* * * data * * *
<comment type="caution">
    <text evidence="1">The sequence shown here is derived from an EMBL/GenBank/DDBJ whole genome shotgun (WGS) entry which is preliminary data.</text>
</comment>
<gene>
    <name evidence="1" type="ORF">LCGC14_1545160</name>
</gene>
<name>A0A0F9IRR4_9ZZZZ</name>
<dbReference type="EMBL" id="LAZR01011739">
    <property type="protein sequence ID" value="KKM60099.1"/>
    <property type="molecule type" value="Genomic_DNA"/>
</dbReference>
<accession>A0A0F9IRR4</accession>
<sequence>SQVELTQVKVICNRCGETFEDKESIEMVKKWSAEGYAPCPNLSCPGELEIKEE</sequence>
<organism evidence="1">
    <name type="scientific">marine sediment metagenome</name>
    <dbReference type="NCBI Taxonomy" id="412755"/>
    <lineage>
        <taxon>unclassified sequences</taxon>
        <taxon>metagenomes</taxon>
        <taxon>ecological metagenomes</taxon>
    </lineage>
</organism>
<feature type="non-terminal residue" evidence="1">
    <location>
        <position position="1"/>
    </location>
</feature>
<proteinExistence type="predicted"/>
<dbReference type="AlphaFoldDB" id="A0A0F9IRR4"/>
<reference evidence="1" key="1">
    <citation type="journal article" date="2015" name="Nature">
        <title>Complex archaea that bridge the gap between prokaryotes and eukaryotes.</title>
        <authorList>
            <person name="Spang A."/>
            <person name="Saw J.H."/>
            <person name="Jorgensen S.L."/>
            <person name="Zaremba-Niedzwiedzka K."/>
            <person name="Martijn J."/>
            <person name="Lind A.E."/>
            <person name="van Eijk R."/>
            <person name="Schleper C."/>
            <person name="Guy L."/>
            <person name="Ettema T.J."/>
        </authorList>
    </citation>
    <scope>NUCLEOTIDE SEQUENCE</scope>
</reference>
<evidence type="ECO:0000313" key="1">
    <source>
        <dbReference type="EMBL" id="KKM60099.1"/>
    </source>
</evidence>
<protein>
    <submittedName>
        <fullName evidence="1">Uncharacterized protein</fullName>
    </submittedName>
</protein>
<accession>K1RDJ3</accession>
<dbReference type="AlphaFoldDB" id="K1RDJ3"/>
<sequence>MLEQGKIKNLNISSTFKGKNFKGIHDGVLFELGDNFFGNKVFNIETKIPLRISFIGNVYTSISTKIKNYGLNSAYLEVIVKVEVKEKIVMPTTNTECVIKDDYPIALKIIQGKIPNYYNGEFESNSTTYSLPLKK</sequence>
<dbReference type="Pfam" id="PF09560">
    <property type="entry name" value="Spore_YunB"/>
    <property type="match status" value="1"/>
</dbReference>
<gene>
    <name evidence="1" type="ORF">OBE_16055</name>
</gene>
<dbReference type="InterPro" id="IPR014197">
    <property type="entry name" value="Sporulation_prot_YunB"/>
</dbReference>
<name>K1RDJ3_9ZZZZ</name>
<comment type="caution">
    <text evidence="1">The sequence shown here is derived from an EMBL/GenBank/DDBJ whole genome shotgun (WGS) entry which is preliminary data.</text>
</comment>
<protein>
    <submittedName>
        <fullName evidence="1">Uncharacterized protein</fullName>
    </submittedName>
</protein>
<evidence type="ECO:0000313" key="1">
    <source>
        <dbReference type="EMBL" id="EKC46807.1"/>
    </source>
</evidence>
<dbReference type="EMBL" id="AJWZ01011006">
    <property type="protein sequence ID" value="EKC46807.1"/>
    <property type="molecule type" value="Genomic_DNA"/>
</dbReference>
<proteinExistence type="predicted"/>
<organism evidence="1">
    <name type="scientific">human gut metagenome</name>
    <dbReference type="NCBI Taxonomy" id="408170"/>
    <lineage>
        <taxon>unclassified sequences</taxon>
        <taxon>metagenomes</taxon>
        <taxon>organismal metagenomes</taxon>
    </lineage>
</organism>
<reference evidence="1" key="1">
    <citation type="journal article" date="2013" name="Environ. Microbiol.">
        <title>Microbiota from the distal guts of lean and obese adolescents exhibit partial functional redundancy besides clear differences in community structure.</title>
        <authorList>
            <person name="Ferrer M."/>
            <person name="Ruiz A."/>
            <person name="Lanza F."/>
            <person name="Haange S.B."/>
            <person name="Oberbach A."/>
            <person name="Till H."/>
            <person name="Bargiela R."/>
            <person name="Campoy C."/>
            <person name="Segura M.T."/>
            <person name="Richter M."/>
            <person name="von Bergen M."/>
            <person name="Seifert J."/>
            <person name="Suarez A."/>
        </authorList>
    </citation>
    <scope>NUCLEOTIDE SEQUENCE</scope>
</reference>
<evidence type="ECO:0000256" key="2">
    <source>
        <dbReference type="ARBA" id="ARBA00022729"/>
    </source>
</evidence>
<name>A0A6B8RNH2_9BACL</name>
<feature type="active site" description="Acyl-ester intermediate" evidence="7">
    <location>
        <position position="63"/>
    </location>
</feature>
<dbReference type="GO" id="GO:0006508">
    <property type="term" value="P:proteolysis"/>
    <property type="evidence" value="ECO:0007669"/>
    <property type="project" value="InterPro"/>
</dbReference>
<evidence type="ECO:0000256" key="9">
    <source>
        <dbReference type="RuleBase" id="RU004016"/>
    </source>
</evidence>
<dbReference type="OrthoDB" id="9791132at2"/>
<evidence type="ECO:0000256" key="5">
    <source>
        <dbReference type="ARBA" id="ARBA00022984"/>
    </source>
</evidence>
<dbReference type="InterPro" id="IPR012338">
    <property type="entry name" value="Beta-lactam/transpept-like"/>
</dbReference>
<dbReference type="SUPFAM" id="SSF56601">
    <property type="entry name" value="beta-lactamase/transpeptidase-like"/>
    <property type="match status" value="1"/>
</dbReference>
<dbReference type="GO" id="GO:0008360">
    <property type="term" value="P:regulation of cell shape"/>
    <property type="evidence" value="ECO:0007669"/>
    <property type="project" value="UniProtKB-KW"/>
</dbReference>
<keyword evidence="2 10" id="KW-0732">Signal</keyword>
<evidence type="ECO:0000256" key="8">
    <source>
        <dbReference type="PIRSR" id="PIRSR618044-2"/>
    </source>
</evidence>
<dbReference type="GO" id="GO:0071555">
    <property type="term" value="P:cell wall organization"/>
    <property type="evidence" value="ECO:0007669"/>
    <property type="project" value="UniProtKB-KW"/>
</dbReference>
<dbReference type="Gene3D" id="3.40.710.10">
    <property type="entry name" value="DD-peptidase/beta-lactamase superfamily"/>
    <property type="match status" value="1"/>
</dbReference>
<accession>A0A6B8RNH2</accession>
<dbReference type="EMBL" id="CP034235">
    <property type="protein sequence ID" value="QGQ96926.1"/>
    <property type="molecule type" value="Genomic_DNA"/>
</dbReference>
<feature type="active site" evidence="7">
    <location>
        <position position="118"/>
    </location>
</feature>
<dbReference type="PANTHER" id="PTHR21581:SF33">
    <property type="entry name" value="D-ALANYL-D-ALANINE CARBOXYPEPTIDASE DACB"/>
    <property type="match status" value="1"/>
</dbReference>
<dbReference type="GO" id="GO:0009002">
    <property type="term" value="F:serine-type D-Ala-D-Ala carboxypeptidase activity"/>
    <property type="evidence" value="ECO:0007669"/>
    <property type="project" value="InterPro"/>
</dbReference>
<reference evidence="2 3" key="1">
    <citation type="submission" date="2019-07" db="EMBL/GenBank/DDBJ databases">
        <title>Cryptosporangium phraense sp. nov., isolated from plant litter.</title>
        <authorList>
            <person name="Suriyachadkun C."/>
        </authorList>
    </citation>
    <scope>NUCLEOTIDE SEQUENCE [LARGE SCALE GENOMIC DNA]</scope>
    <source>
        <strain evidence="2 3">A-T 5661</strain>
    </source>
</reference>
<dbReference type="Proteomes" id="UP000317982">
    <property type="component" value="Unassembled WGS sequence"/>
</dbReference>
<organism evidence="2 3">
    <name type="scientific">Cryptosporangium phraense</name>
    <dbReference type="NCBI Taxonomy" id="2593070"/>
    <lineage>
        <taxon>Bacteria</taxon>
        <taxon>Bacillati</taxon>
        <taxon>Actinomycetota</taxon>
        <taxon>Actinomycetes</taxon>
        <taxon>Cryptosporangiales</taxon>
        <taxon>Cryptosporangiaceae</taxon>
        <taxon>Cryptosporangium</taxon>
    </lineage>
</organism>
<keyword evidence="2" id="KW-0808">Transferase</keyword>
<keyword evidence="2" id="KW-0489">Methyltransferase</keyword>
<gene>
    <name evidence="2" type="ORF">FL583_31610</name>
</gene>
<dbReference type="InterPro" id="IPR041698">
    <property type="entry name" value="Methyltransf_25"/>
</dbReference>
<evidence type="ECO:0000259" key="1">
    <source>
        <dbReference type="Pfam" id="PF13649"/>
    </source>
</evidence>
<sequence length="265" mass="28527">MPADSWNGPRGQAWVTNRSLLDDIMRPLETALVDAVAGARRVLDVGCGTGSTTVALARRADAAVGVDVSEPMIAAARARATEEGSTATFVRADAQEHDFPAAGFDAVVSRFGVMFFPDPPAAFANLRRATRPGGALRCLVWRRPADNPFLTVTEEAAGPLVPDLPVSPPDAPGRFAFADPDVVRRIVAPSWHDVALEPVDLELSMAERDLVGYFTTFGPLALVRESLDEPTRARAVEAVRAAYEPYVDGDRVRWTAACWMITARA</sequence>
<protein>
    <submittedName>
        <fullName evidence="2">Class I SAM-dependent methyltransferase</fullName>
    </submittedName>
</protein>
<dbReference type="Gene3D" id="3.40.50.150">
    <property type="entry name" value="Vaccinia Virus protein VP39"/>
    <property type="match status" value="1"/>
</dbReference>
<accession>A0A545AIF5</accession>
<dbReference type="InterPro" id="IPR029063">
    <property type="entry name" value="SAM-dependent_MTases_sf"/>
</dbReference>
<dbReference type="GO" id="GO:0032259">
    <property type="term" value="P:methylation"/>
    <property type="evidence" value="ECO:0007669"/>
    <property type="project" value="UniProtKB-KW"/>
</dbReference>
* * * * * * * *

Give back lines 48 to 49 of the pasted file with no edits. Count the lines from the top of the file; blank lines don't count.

<evidence type="ECO:0000313" key="1">
    <source>